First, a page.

Leaders & Managers
From the nitty gritty of daily management to addressing your aspirations of leadership, this section for leaders & managers tells you how to make strong leadership decisions, build effective teams, delegate and stay above the everyday management muddle.
Get tips, strategies, tool and advice on: performance reviews, preventing workplace violence, best-practices leadership, team building, leadership skills, people management and management training.
Howard Schultz, later to become CEO of Starbucks, was traveling in Italy when he noticed something: Italians carried a passion for their strong coffee and the local coffee bars that served it.
Quick and direct communication rules the day in today’s time-pressed working world. But take time to communicate empathetically, not bluntly. Here’s the difference:
Near the end of each year, David Mona would find himself deluged with requests for charitable donations. That spurred him to develop a plan that allocated specified percentages of his Minneapolis-based PR firm’s earnings to a few select charities.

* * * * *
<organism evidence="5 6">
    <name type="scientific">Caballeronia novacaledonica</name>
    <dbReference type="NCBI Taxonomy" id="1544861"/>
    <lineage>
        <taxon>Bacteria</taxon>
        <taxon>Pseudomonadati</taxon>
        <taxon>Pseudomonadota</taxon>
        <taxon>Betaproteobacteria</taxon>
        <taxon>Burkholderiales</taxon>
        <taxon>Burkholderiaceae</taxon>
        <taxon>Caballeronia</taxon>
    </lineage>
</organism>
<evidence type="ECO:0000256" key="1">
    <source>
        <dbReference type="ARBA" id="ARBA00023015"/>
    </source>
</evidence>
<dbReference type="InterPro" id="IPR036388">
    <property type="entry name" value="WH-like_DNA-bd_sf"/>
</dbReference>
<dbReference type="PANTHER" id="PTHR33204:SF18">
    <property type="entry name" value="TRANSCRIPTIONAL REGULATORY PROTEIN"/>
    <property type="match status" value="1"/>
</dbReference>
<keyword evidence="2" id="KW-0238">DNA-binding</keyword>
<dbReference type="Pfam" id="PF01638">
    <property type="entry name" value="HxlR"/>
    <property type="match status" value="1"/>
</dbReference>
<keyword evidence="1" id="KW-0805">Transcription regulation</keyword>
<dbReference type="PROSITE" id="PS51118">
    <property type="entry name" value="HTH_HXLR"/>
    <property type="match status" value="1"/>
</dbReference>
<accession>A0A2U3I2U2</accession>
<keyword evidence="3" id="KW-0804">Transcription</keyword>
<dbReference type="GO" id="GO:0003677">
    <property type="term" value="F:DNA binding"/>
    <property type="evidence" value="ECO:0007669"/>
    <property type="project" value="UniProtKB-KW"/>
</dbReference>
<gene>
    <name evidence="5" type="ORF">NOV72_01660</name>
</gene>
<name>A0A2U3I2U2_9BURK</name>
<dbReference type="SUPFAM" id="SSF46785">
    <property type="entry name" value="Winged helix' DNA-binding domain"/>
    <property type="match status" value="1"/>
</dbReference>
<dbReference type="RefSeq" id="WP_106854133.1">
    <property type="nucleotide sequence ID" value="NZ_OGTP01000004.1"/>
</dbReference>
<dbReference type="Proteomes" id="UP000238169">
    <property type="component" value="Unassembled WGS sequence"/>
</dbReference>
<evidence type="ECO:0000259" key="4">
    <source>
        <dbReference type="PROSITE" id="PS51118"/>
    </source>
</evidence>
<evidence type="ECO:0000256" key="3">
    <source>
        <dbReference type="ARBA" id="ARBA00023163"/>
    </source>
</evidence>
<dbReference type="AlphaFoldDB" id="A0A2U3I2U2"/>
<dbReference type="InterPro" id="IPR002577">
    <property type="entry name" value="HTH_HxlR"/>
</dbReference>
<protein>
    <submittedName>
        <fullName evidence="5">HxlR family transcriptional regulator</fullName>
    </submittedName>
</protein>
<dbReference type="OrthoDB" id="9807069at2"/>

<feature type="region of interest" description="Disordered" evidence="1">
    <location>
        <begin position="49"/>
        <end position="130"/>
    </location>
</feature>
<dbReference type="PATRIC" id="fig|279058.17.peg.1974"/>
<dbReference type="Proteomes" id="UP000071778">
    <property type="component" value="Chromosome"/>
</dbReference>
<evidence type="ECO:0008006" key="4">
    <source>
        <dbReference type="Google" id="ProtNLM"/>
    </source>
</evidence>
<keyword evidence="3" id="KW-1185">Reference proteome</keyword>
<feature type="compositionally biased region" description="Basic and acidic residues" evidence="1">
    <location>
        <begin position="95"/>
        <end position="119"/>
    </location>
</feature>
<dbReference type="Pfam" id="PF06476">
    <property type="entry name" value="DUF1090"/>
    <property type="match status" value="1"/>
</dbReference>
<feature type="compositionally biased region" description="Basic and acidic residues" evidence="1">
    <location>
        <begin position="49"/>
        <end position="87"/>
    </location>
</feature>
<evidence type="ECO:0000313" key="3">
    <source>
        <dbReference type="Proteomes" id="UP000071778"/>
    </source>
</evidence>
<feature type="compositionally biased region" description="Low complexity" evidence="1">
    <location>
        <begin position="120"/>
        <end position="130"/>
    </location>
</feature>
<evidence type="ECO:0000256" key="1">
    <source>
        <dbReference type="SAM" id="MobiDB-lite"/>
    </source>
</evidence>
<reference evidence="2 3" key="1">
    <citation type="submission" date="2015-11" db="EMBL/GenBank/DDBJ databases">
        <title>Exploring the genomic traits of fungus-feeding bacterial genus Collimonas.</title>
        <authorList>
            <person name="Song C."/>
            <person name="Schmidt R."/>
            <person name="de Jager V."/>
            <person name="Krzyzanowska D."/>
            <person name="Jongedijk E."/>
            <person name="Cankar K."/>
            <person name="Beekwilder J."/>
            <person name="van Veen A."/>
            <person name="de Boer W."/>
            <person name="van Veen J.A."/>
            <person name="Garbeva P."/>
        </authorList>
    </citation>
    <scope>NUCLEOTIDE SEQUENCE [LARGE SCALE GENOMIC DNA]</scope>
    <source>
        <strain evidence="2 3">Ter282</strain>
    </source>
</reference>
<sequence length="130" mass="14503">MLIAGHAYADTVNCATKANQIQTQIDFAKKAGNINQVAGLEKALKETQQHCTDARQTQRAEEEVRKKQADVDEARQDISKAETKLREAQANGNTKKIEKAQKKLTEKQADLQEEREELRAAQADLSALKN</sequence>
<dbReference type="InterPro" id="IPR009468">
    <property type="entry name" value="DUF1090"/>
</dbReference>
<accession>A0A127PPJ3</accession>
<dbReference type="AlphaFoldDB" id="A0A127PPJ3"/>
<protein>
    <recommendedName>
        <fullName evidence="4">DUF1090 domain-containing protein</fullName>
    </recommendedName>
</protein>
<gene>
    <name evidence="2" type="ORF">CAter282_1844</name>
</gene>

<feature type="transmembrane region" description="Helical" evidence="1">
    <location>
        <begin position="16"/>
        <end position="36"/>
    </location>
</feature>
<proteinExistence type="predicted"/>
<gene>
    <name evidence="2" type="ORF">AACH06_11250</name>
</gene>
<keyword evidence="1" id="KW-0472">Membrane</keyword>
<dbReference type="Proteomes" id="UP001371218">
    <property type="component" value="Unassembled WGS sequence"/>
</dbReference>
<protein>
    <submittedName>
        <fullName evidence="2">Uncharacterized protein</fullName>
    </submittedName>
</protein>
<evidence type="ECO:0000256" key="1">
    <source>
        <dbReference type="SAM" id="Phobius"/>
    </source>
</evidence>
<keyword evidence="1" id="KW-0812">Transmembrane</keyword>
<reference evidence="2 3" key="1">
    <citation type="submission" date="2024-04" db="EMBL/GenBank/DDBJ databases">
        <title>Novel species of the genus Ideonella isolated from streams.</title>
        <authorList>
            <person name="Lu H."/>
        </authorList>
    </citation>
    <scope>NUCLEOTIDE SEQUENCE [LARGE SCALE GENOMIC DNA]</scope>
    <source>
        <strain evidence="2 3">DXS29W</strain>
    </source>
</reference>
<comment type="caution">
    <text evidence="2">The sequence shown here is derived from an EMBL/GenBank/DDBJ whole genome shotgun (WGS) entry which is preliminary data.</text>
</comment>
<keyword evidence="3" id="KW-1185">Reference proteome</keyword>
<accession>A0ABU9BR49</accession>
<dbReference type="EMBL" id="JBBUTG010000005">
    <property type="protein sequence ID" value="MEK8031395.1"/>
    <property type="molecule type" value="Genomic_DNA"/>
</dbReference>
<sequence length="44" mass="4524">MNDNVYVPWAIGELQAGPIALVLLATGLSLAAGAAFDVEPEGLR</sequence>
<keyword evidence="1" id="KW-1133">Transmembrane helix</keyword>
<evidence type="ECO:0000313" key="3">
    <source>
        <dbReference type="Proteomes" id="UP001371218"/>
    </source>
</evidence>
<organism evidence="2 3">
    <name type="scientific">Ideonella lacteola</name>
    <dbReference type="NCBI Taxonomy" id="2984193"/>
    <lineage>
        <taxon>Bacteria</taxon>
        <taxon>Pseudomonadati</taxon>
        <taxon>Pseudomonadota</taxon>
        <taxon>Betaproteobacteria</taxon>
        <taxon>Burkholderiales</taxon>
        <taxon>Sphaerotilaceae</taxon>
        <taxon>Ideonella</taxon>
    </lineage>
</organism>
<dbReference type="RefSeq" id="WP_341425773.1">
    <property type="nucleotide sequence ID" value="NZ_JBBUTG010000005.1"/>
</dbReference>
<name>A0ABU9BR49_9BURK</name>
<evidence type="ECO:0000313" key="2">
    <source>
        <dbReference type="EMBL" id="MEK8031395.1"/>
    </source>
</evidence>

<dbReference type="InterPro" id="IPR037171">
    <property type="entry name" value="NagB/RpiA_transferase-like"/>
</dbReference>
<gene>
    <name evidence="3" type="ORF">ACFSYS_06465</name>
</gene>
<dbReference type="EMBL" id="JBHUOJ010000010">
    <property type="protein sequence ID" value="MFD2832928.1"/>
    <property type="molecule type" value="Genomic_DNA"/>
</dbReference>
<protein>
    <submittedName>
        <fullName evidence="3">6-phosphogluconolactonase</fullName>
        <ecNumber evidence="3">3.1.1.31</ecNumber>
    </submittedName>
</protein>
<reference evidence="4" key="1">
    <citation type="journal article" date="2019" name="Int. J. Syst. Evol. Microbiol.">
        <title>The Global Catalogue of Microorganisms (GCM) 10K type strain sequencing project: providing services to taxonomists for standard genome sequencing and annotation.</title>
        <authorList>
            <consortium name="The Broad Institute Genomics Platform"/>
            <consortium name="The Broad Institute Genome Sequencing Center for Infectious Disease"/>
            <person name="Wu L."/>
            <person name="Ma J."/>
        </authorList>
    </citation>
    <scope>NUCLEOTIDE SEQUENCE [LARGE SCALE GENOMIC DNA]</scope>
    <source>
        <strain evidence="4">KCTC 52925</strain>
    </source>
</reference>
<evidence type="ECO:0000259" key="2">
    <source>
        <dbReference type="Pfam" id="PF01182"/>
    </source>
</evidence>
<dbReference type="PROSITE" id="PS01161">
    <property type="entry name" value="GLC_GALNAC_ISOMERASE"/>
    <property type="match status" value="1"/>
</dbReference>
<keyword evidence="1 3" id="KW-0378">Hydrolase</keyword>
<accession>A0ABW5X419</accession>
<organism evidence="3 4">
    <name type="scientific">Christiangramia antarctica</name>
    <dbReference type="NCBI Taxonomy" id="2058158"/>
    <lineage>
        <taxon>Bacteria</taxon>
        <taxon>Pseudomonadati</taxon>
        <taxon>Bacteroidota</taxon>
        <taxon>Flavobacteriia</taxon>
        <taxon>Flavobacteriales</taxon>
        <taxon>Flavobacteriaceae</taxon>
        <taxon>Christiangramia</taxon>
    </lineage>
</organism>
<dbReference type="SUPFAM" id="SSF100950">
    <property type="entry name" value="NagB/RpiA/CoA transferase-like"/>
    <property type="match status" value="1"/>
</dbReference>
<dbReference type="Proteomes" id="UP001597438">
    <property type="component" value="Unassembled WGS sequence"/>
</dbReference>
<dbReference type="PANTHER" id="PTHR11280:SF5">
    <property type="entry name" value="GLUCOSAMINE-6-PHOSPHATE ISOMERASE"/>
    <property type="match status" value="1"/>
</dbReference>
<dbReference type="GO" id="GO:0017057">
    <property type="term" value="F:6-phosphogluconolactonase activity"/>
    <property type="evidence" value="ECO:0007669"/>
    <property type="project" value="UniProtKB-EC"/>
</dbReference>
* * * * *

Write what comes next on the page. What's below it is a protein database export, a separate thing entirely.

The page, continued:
Back in 1969, women’s fitness pioneer Lucille Roberts opened her first gym not far from Penn Station in New York. Roberts’ concept (revolutionary for its time) was a women’s exercise facility that catered not to suburban wives but to commuting women who had to sandwich exercise time between jobs and families.
When Volkswagen launched its Phaeton high-luxury sedan to go head-to-head with $70,000-plus models from Mercedes and BMW, it took one of the biggest risks in the history of automotive marketing.
Now that Alexander Hamilton has come roaring back into vogue as a founding father, let’s take a look at the guy who did more than any other to create the United States as the engine of economic power we know today.
Besides being a brilliant war strategist, Gen. Douglas MacArthur also proved a gifted administrator and charismatic figure. To guide his own behavior as a leader, he developed this list of questions:
The Roman god Janus had two sets of eyes so he could look backward and forward at the same time. Leaders need to do the same, making old cash cows while ginning up new ventures.
As newly ordained owner of The Nation, Victor Navasky decided he needed some serious coaching in how to rescue his venerable but ailing magazine.
Hugh Panero’s company, XM Satellite Radio, took a hit on the stock market last year after a well-known technology columnist barbed it in The Wall Street Journal.